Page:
Music labels may not be too happy with Spotify's new licensing strategy.

Spotify Technology SA (SPOT) is reportedly offering some managers and independent artists direct deals to license their music to its streaming platform, bypassing major record labels like Universal Music Group, Sony Music Entertainment and Warner Music Group. Experts say this strategy could let artists make more money but might pose some risks for the streaming giant.

Atlantic Equities analyst James Cordwell said this strategy would allow artists to make more money without labels taking a chunk of their profits, and getting more money up front than is typical with streaming services like Spotify, Apple Inc.'s (AAPL) Apple Music and Alphabet Inc.'s (GOOGL) new YouTube Music.

"In so doing, Spotify is taking on a bit more risk .. but I'd argue that Spotify is better positioned to take on that risk because it can control how much [an artist's music] gets played," Cordwell said, referring to Spotify's curated playlists like Discover Weekly or RapCaviar. In exchange, the Luxembourg, Sweden-based company could possibly get better deals with these artists, like exclusives or special promotions, he said.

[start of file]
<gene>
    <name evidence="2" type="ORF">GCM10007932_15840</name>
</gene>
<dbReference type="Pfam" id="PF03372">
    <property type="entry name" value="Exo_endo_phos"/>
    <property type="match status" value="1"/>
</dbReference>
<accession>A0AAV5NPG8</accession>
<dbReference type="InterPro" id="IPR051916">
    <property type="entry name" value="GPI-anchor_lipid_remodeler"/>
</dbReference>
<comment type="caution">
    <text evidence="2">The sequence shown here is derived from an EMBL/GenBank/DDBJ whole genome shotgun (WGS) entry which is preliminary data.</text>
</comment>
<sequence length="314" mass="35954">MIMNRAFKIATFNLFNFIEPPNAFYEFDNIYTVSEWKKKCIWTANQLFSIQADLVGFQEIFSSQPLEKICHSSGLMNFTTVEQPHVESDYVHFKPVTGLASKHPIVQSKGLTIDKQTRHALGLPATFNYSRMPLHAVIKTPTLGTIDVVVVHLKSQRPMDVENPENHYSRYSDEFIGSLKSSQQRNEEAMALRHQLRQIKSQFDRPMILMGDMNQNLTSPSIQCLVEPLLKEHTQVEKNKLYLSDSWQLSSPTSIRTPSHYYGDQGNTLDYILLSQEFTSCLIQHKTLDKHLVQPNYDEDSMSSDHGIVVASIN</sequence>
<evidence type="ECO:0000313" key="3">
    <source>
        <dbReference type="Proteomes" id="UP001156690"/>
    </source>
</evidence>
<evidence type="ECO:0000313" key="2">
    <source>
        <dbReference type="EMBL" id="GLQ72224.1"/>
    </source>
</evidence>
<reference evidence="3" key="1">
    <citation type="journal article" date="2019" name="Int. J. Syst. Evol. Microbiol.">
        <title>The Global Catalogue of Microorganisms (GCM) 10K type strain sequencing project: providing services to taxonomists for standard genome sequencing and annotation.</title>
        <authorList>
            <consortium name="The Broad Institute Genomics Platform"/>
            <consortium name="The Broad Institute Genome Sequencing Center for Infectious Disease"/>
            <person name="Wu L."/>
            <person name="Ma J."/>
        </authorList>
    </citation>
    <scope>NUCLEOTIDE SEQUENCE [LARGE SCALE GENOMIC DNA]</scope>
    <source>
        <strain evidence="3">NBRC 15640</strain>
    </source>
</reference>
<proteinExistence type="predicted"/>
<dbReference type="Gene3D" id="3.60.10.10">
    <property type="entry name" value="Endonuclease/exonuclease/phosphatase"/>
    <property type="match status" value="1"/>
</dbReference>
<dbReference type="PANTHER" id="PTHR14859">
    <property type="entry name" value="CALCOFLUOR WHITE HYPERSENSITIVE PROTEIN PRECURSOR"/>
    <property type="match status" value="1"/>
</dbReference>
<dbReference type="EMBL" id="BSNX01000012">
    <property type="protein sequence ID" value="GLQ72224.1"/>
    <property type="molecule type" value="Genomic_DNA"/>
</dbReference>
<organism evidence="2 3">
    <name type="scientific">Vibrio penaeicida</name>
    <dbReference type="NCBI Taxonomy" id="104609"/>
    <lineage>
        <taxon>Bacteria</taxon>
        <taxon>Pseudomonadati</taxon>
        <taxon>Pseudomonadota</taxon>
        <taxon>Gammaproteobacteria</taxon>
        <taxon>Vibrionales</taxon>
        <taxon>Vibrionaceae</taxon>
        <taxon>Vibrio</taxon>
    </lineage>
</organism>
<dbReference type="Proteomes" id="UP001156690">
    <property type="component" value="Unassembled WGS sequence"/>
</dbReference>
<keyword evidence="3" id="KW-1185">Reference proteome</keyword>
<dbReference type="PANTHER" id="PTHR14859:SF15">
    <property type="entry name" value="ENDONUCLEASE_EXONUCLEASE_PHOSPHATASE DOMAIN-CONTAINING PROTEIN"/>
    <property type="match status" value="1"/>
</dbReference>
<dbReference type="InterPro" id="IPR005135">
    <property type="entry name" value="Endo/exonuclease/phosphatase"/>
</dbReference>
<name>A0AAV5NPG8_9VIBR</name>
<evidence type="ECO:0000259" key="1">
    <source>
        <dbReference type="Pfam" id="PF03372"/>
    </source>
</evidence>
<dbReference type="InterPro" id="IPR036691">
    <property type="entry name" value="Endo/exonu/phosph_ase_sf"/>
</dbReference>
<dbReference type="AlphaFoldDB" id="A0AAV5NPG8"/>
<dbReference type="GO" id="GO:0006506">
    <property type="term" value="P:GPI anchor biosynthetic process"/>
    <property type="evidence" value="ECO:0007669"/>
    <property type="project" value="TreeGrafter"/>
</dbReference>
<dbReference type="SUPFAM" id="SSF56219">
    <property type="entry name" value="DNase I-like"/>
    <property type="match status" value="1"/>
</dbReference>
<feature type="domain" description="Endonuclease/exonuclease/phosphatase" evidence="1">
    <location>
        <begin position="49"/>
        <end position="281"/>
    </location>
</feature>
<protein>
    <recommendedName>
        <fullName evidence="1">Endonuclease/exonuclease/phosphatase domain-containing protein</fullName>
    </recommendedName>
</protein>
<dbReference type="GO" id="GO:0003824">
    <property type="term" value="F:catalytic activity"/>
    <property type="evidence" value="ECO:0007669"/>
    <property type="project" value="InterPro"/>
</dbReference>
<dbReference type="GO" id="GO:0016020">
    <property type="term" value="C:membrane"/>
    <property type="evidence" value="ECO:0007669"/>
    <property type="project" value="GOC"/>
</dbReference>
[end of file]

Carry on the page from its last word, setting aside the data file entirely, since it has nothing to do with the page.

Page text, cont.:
However, Spotify may remain at the mercy of record labels, Morningstar analyst Ali Mogharabi said in an email, as it will need access to popular content controlled by the "Big Three" record labels to continue attracting listeners and subscribers.

"Unlike Netflix (NFLX) on the video side, Spotify does not own the content that keeps attracting listeners," Mogharabi said. "Spotify may be aiming to become a label.... [but] such a strategy can also affect its current relationships with the major labels, possibly limiting access to content, and/or not helping it when it goes back to renew or renegotiate its agreements with the labels." 

Spotify's performance has remained fairly stable for a new stock, contrary to many investor's expectations given its direct listing, Cordwell said. The stock has recovered since plummeting after the company missed earnings and revenue expectations on May 2, hitting a record high of $171.48 on June 8.

During its earnings announcement, Spotify also reported 170 million monthly active users, including 75 million premium subscribers and 99 million ad-supported monthly active users, compared with a consensus estimate of 98 million ad-supported monthly active users.

The music streaming giant went public on April 3 through a unique direct listing, meaning the company did not raise any additional money nor did it have to pay hefty fees to traditional underwriters. The stock opened at $165.90 before declining in the afternoon to close at $149.60, still above the New York Stock Exchange's "reference price" of $132.

Spotify shares closed up 0.52% to $172.37 on Monday, June 11, having increased more than 4% in the past five days.

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